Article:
At VFS one of our core values is to remain transparent with our clients. In an effort to live by this value, we want to give you a look inside the early life of our CEO, Randy Nelson. We sat down with Randy to see what most people may not know about his upbringing. Get to know our CEO, Randy Nelson…
Q: What are a few things people don’t know about your upbringing?
A: A lot of people know my story, I don’t hide much. A few things that might surprise some people…
- I grew up on a small farm in Minnesota. Two older sisters and 3 younger brothers, 6 kids total. My father worked the farm and was a full-time maintenance man at the local Municipal Airport (for 35 years). My mother was a stay at home mom until she took up real estate once all the kids were out of grade school. We were by definition, poor… but I didn’t know it at the time.
- Farm life was great but hard work. Twelve-hour days were not uncommon. The whole family pitched in and we did our ‘chores’ without the thought of getting paid. This instilled a work ethic and an appreciation of the team concept that I have to this day.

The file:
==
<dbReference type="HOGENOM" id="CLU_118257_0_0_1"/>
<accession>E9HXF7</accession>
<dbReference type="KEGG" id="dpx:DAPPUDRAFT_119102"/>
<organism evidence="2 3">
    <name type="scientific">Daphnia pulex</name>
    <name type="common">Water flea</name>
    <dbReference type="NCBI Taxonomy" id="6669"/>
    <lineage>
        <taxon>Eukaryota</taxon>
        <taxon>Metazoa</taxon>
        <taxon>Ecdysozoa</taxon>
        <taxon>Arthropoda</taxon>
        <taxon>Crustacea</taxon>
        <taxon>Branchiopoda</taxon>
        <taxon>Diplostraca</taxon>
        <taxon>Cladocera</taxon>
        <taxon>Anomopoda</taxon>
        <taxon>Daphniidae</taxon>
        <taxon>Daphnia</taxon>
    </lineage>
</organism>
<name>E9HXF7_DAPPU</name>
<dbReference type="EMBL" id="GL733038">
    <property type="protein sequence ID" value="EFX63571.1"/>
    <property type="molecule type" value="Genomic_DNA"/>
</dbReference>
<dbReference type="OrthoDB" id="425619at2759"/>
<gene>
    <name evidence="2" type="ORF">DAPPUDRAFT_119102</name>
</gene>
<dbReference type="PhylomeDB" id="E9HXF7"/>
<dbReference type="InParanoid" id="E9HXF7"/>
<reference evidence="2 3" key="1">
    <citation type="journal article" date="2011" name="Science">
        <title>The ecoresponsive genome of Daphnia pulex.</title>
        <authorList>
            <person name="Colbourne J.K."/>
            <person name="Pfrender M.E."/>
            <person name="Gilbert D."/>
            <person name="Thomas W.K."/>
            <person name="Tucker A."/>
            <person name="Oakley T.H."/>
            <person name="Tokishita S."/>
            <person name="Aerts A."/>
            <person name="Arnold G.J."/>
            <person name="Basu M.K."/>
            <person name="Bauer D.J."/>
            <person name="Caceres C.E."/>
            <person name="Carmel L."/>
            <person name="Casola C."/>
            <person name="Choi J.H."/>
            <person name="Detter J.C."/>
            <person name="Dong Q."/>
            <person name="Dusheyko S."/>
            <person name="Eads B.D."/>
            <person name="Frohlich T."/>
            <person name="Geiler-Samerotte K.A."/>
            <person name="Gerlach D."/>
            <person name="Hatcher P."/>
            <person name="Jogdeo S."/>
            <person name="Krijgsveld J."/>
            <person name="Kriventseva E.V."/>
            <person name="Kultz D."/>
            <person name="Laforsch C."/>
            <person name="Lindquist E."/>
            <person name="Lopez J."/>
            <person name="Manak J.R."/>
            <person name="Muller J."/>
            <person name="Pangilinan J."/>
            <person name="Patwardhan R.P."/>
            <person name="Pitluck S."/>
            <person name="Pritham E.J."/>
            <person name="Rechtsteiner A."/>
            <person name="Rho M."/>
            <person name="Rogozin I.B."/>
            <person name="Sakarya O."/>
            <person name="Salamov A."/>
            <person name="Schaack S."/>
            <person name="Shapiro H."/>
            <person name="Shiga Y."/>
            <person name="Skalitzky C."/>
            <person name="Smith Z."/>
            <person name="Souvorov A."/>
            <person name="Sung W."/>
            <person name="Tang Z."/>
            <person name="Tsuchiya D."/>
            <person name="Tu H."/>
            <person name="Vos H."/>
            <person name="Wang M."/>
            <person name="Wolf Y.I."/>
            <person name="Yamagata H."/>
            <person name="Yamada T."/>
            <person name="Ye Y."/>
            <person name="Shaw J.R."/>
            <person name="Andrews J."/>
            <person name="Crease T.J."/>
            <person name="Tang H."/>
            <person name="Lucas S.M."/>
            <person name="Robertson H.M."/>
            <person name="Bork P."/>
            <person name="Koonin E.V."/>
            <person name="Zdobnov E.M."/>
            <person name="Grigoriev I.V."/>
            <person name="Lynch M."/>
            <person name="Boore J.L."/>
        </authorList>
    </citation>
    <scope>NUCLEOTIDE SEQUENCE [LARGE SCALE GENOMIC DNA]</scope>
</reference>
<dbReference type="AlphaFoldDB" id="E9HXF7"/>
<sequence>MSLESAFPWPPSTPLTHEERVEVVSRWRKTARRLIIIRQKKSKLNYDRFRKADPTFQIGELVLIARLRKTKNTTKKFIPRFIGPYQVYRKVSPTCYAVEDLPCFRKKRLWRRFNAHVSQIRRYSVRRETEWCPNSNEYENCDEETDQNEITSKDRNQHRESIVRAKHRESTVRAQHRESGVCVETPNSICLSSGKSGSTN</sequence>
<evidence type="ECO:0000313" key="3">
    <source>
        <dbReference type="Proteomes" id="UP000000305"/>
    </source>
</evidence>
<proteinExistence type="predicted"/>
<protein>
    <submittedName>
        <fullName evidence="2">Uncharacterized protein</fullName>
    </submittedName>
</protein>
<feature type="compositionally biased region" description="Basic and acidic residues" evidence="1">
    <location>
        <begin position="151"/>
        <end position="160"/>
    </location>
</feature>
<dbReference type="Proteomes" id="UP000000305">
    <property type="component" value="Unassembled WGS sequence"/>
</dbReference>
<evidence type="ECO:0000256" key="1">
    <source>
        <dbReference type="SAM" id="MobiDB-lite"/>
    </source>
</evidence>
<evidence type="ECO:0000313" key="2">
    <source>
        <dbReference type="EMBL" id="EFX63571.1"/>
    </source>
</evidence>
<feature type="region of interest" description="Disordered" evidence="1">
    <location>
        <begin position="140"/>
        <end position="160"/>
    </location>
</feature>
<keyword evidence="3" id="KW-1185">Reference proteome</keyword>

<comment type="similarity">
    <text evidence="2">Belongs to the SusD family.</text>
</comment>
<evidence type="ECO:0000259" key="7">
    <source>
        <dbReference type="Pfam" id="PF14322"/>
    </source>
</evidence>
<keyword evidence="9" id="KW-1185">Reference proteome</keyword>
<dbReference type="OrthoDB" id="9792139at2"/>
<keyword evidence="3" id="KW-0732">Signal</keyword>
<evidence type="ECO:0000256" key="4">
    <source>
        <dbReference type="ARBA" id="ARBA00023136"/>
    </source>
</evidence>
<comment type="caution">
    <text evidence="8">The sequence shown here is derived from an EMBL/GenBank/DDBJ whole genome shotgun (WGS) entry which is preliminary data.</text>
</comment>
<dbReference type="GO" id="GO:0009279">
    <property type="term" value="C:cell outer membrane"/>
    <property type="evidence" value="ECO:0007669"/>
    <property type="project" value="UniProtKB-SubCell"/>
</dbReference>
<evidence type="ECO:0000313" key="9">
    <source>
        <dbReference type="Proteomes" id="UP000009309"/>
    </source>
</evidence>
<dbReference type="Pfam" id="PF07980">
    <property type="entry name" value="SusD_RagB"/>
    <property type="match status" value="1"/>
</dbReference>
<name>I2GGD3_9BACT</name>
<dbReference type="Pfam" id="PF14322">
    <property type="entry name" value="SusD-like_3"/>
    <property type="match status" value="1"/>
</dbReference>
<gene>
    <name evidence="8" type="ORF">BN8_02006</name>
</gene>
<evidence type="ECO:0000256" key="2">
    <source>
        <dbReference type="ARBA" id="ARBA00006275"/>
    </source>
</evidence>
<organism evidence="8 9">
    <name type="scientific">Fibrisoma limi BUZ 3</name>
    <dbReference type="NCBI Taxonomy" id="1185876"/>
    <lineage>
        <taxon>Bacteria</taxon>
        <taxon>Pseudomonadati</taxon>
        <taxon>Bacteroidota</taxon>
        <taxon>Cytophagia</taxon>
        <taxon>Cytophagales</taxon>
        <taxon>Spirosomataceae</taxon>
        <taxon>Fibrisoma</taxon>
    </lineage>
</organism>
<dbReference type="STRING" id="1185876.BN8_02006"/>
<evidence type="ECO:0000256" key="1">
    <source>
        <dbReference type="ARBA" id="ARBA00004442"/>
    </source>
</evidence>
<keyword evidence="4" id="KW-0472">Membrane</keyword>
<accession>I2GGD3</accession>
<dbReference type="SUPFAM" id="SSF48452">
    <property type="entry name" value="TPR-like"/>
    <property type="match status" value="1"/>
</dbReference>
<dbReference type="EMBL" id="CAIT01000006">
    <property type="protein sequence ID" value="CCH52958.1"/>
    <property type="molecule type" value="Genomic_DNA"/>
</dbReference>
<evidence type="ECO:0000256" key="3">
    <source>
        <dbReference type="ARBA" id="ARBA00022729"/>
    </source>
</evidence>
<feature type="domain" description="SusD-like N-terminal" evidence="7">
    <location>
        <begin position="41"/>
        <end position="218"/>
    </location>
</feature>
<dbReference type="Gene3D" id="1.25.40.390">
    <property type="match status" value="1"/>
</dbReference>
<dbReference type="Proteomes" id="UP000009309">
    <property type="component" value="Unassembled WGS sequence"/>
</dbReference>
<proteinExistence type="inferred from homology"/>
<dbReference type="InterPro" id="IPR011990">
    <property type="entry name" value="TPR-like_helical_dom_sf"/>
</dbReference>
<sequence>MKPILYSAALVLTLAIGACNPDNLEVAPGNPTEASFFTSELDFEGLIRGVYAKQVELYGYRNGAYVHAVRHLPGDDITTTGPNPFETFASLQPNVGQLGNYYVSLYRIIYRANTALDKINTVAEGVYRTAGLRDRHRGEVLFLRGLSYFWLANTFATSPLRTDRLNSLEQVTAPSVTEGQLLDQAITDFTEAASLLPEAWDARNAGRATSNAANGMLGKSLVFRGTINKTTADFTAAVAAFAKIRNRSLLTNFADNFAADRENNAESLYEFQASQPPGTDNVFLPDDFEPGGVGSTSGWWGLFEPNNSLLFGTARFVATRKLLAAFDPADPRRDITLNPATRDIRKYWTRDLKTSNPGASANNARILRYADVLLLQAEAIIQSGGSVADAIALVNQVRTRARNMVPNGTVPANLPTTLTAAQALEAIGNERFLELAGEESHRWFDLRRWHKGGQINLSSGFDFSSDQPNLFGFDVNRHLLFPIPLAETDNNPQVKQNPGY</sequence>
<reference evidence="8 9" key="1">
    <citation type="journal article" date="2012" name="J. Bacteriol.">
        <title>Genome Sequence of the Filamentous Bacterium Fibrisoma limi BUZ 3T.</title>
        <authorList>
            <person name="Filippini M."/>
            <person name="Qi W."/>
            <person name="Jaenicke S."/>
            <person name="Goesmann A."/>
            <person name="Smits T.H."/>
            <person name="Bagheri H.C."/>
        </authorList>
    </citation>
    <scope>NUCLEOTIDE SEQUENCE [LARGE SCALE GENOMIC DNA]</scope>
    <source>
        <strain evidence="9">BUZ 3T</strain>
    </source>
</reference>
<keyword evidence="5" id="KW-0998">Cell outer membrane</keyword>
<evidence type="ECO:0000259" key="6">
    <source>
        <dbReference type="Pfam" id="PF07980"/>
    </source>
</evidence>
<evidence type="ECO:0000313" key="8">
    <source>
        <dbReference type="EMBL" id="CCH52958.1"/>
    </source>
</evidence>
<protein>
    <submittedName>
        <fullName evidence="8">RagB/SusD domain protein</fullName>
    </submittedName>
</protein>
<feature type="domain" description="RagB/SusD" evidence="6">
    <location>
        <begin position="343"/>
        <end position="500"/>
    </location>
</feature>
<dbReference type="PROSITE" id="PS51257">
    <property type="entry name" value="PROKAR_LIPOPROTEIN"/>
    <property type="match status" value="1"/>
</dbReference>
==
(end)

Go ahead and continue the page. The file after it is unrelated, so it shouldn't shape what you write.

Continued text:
- We were primarily a cattle farm, we also grew corn and soybeans. One of my more vivid memories of the farm was helping with the ‘delivery’ of calves in the wintertime (the usual time for the cows to calve). Sometimes my father would still be at work and I had to do it myself. An unpleasant, messy, and sobering thing to do for a teenager at age 14, but necessary.
- Courage has always been a ‘core value’ for me, both within myself and what I like to see in others. Throughout my life, I have put myself in situations to help conquer fears. In grade school, I was petrified to speak in front of groups, so in the 7th grade, I joined the Competitive Speaking Team in High School. Three years later, as a freshman, I became the first person in my high school to go to the State Championships of Competitive Speaking.
- As graduating from high school approached, I was contemplating my future. I thought farm life was very respectable and a great way to raise a family… Plan A. I told my father that I wanted to be a farmer and that was one of the very few times I heard him use the ‘F’ word, he was not supportive of Plan A. He said, ‘You are going to get an education and be able to provide for your family better than I did’. Time for Plan B, I went to college and got a degree in Engineering.